Journal of Case Reports and Studies

ISSN: 2348-9820

Open Access
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Sacrococcygeal Teratoma in a Developing Community

Received Date: July 13, 2015 Accepted Date: October 09, 2015 Published Date: October 12, 2015

Copyright: © 2015 Onuigbo WIB. This is an open-access article distributed under the terms of the Creative Commons Attribution License, which permits unrestricted use, distribution, and reproduction in any medium, provided the original author and source are credited.

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Objective: To determine the parameters of the sacrococcygeal teratoma (SCT) in a developing community

Study Design: An epidemiologic data pool was formed from cases of SCT submitted as surgical specimens to a Reference Pathology Laboratory serving the Igbo Ethnic Group in South-Eastern Nigeria.

Results: In all, 18 neonates were diagnosed with SCT. Females preponderated (83%). The patients were presented at birth immediately or within a few weeks. The maximum dimension averaged 8.7 cm. Only 2 cases were delivered by cesarean section. A twin was delivered healthy while the other twin was a still-born. There was no associated anomaly or malignancy. Three cases exhibited striking predominance, namely, isolated cartilage bars, psammoma bodies, and longish stretch of bowel mucosa and muscularis complete with nerve plexuses. In this community, prenatal sonography was not used.

Conclusion: SCTs documented from a developing community in Nigeria showed the usual characteristics including 83% female preponderance.

Keywords: Sacrococcyx; Teratoma; Sex; Developing community


Sacrococcygeal teratomas are characteristic tumors which have long been recognized. The 1900 case report [1] concerned a female infant who died seven days after birth although "Labour was normal, except that the tumour gave trouble in passing over the perinaeum." Incidentally, there was no other congenital defect in her body.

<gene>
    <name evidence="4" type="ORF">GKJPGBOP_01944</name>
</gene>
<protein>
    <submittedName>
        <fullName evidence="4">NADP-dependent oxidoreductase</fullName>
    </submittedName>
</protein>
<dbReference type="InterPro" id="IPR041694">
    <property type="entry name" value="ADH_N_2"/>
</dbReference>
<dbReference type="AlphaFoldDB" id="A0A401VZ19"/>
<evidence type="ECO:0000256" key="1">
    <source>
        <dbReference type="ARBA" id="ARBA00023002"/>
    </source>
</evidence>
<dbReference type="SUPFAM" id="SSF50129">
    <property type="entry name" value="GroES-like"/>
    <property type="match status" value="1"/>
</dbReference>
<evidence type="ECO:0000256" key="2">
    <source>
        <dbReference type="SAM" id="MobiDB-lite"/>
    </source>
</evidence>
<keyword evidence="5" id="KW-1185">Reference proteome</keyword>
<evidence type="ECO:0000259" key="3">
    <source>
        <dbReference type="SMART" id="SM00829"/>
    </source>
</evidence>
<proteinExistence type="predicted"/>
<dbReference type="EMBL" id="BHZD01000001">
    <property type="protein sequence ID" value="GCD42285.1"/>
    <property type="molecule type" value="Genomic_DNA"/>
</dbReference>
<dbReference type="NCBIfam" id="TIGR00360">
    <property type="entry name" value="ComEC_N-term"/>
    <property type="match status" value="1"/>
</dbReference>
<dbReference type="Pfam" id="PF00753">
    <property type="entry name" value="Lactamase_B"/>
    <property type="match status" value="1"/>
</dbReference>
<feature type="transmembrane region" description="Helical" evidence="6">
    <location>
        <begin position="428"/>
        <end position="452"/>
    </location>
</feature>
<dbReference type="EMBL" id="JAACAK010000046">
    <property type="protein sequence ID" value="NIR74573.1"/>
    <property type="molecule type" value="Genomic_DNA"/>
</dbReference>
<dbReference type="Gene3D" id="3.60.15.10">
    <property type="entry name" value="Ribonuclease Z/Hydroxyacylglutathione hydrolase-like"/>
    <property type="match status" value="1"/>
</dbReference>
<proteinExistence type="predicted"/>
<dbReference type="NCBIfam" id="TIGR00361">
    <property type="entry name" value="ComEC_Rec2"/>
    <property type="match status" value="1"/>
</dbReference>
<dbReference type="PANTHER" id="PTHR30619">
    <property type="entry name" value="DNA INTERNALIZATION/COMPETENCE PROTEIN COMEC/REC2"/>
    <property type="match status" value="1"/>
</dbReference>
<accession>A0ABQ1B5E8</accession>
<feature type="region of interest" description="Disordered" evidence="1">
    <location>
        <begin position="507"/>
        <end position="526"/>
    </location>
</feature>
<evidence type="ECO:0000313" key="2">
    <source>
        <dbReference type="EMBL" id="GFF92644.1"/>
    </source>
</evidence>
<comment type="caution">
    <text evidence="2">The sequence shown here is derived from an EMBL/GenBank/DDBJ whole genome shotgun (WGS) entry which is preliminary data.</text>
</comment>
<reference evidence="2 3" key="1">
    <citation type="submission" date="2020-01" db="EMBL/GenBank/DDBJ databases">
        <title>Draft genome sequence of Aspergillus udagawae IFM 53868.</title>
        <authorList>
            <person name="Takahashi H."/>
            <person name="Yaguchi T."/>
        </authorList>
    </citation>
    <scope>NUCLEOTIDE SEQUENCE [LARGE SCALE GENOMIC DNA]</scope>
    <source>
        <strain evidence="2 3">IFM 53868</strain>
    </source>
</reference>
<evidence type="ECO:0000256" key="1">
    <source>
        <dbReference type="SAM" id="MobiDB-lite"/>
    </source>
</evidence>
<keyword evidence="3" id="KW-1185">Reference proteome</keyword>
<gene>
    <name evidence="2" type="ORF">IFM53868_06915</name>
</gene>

Body of knowledge has since then increased with numerous reports from USA [2-7], Canada [8,9], and The Netherlands [10]. Therefore, I propose to report cases which occurred in a Nigerian community whose surgical specimens I had handled personally

Materials and Methods

Between 1971 and 1998, surgical specimens were submitted with Clinical Details to a Reference Pathology Laboratory run personally at Enugu, in the South-East of Nigeria. The patients were all of the Igbo Ethnic Group.


Table 1 summarizes the patterns documented.


The most striking finding was the preponderance of females to the tune of 83%. This compares favorably with the figures of 74% [2], 78% [4], and 80% [6,7].

Nowadays, prenatal sonography has been facilitating prenatal diagnosis [5,6]. It is relevant to say that, in this developing community, all the patients were diagnosed without this aid. In time, this discrepancy will no doubt be rectified.

Of interest is the encountering of twins [7]. My 10th case alone was illustrative. Admitted with twin pregnancy, the first was a 2 kg infant that was delivered with SCT while the second was a macerated still-born without this teratomatous component.

Associated anomalies have been mentioned [2]. In one paper, it included absent eye, vaginal stenosis and esophageal atresia [8]. No such lesions were recorded in this series.

Cesarian section is also of interest [2,8,9]. In the present cohort, there were 2 operations.

Gross findings were often impressive as in the Dutch case that measured up to 10 cm across [10]. Eight of the present cases were of this dimension, the range being from 3 cm to 18 cm (average 8.7 cm).

Microscopic appearances were classical in keeping with the literature. In the occasional case, one tissue may be striking, e.g., pancreas [3], and kidney [4]. What struck me were abundant "psammoma bodies" (case 6), "a longish stretch of bowel mucosa and muscularis complete with nerve plexuses" (case 9), and "isolated cartilage bars" (case 18).

Malignancy may be encountered [1]. As Mahour's group put it [3]. "The presence of areas of necrosis or hemorrhage is strongly suggestive of malignant tumor." I did not encounter this picture.


In conclusion, the present data from Nigeria have furnished some epidemiologic insights with respect to SCT. This is in keeping with the view of British authors [11] that a histological data pool of surgical pathology may be used for epidemiological analysis.

3 Mahour GH, Wolley MM, Trivedi SN, Landing BH (1975) Sacrococcygeal teratoma: a 33-year experience. J Pediatr Surg 10: 183-8.
5 Flake AW, Harrison MR, Adzick NS, Laberge J-M, Warsof SL (1986) Fetal sacrococcygeal teratoma. J Pediatr Surg 21: 563-6.
7 Chung YT, Eddins L, Angtuaco TA, Karczeski BA, DuBose TT (2011) Sacrococcygeal teratoma. Obgyn Net 1-4.
9Dube S, Legros G, Rosenfeld R, Chicoine R, Sansregret A (1980) Sacrococcygeal tumour in infancy. Can J Surg 23: 363-4.
10 Dube S, Legros G, Rosenfeld R, Chicoine R, Sansregret A (1980) Sacrococcygeal tumour in infancy. Can J Surg 23: 363-4.


Tables at a glance
Table 1
Serial No. Age (week) Sex Size (cm)
1 4 F 8
2 2 M 6.5
3 1 F 7
4 2 F 6.5
5 2 M 5
6 2 F 10
7 2 F 12
8 4 F 3
9 12 M 9.5
10 0 F 13
11 3 F 18
12 1 F 10
13 12 F 11
14 1 F 12
15 4 F 8
16 4 F 15
17 0 F 4
18 7 F 7
Table 1: Pattern of sacro-coccygeal teratomar in Nigerian Igbos